Going into this NHL playoff series not many people gave the Toronto Maple Leafs a chance.
They surprised everybody with a win in the first game but then were pushed around by the Boston Bruins in the second game, lost one of their most important players for the rest of the series to a suspension and the doubters were back in force.
But the Leafs showed once again Monday night that they have grown from the team that lost to the Bruins in the first round a year ago. For the second time in three games they put up a solid team effort with contributions from everyone from the fourth line to stars Auston Matthews, Mitch Marner and goaltender Frederik Andersen stepping up. This allowed the Leafs to tip-toe home with a 3-2 win.
Just about all of the questions people had about the Leafs were answered in this game, starting with how would they react to losing centre Nazem Kadri to a suspension for cross-checking Boston forward Jake DeBrusk on the head in Game 2.
They reacted with the following:
- Not wilting under the Bruins’ fore-checking as they did in Game 2.
- Getting a big goal from the fourth line.
- Matthews stepped up with his best game against the Bruins in two playoff series.
- Andersen was a wall for the third game in a row.
- The power play was firing again with two goals. Andreas Johnsson stepped in for Kadri on the top unit and produced two points, as did Matthews.
- John Tavares and linemates Zach Hyman and Marner kept the Bruins’ big line of Patrice Bergeron, Brad Marchand and David Pastrnak in check.
“That was a team win,” Hyman said. “It was really tight out there even-strength, there’s not much room. But we got one even-strength and the other ones on special teams. It was tight, physical playoff hockey. If you can script what playoff hockey is, it’s that. No room but those are the games you want to be part of, especially when Freddy [Andersen] makes a big save at the end to seal the win. It’s huge for us.”
Marner put the exclamation point on it all in the dying seconds of the third period with the Bruins pressing hard with goaltender Tuukka Rask on the bench for a sixth attacker. Pastrnak, dangerous all night, took two consecutive shots from the high slot and Marner blocked both of them from close range, the second one coming as he was down on the ice. The puck just missed his face and he blocked it with his shoulder as the crowd roared its approval and the horn went to end the game.
“It was great. I love it. I think that was probably the biggest reaction our bench had tonight,” Leafs defenceman Morgan Rielly said of Marner’s heroics. “There was never a question of the character of our team but that was just a good display of it. That can be good to see and we’ll feed off it.”
For the second time in three games, the Leafs took a lead into the third period and held on to it. It was not that long ago this young team was famous for undoing all of its good work in the first 40 minutes by falling apart in the third period.
“I think we did a good job. We’re not crumbling, we feel good,” Rielly said. “We’re not changing the way we played. We still go after them, we still play the way that put us in that position., which is important. I think in years past you’ve watched us play well for two periods and then get a little bit nervous and tense up a bit.
“I don’t think that’s happening right now. We have confidence in ourselves and we’re going out there for the third up one and we’re playing the same way. I think that’s important.”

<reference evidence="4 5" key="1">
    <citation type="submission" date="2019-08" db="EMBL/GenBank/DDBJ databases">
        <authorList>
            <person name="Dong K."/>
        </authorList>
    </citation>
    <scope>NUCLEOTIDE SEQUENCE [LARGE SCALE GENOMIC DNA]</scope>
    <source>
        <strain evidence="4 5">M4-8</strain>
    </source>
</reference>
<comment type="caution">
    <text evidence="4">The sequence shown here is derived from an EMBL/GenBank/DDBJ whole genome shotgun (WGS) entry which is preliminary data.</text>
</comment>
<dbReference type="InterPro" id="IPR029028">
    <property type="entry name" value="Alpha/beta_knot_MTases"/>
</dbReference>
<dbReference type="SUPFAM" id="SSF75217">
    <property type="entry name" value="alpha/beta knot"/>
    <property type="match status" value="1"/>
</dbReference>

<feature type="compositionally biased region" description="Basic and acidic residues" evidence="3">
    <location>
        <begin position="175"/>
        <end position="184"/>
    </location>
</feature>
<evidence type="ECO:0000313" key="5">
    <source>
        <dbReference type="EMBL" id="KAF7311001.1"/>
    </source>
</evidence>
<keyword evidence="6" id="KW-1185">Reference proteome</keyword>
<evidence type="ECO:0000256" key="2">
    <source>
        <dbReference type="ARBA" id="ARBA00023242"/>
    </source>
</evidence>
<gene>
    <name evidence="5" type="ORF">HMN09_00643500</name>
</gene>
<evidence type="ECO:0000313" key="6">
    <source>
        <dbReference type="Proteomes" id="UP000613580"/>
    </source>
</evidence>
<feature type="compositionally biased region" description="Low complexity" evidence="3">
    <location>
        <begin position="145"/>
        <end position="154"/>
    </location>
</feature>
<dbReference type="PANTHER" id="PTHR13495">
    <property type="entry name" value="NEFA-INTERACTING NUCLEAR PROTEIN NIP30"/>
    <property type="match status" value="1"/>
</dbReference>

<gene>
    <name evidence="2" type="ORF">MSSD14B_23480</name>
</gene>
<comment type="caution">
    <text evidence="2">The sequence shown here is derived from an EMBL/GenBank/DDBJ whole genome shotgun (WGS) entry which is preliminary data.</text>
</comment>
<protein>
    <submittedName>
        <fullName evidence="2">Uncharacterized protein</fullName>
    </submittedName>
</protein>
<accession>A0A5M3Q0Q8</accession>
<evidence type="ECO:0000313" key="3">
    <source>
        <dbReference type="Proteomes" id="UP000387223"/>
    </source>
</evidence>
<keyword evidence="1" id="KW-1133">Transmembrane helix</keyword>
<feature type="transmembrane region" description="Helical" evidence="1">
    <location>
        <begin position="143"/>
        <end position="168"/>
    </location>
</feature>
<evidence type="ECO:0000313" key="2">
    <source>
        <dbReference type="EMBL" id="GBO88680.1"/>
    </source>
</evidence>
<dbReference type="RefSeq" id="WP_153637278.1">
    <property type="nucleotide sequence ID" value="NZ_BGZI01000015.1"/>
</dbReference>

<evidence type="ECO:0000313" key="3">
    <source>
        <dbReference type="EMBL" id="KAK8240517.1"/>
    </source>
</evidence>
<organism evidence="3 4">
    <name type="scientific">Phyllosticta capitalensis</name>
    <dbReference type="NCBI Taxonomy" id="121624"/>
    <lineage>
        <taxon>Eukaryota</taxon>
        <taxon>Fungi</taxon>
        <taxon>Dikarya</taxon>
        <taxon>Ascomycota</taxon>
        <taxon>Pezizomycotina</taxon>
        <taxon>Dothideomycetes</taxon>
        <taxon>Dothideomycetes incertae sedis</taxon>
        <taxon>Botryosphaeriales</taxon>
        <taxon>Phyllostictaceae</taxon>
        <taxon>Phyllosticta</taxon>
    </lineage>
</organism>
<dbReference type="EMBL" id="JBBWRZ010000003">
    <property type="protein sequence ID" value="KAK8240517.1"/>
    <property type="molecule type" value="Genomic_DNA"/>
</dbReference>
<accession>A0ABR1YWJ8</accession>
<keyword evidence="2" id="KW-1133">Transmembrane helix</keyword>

The fourth line produced the first goal of the game, with Trevor Moore finding the net early in the second period. Matthews and Johnsson scored the other goals, both on the power play. David Krejci and Charlie Coyle scored for Boston.
Unlike Game 2, when they crumbled under the withering Boston fore-checking, the Leafs managed to withstand the early Bruins push and get the better of the scoring chances in the first half of the period.
When the Bruins came on in the second 10 minutes of the first period by taking advantage of some Leaf turnovers to mount a push of their own, Andersen was there to hold them off. He finished with 34 saves.
The Bruins, probably mindful of a potential crackdown by the referees after the mayhem from Kadri, DeBrusk and many others in Game 2, did not hit quite as hard as they did in winning that game 4-1. That helped the Leafs keep their equilibrium but the Bruins were defensively sound, getting in front of a lot of Leafs shots in the early going.
Referees Chris Rooney and Kyle Rehman did not come out whistling down even the slightest infraction, which often happens in the wake of rough games. However, they did call it more like a regular-season game, which worked in the Leafs’ favour.
The Leafs opened the scoring with a five-on-five goal from the fourth line – easily their best one shift-to-shift in the first 40 minutes – and added two power-play goals in the second period to take a 3-1 lead. But the Bruins were not about to go quietly and responded with a power-play goal of their own to cut the Leafs’ lead to 3-2 going into the third period.
Leafs head coach Mike Babcock is fond of saying teams’ big stars cancel each other out in the heightened checking in the playoffs and it is the foot soldiers who make the difference. So it was Monday night with the Leafs’ fourth line of Frederik (The Goat) Gauthier, Moore and Tyler Ennis, who dressed for his first game of the playoffs thanks to the loss of Kadri.
That line put in a solid 20 minutes in the first period, creating some good scoring chances, and was rewarded in the second. Moore scored his first NHL playoff goal at 2:38 when he slapped in Rielly’s rebound at the net.
The Bruins came back quickly with Krejci’s goal less than a minute later, just as they did in the third period when Coyle scored on the power play two minutes after Johnsson did the same on a Leafs power play.
But then the Leafs went into survival mode in the third period and came out with the series lead.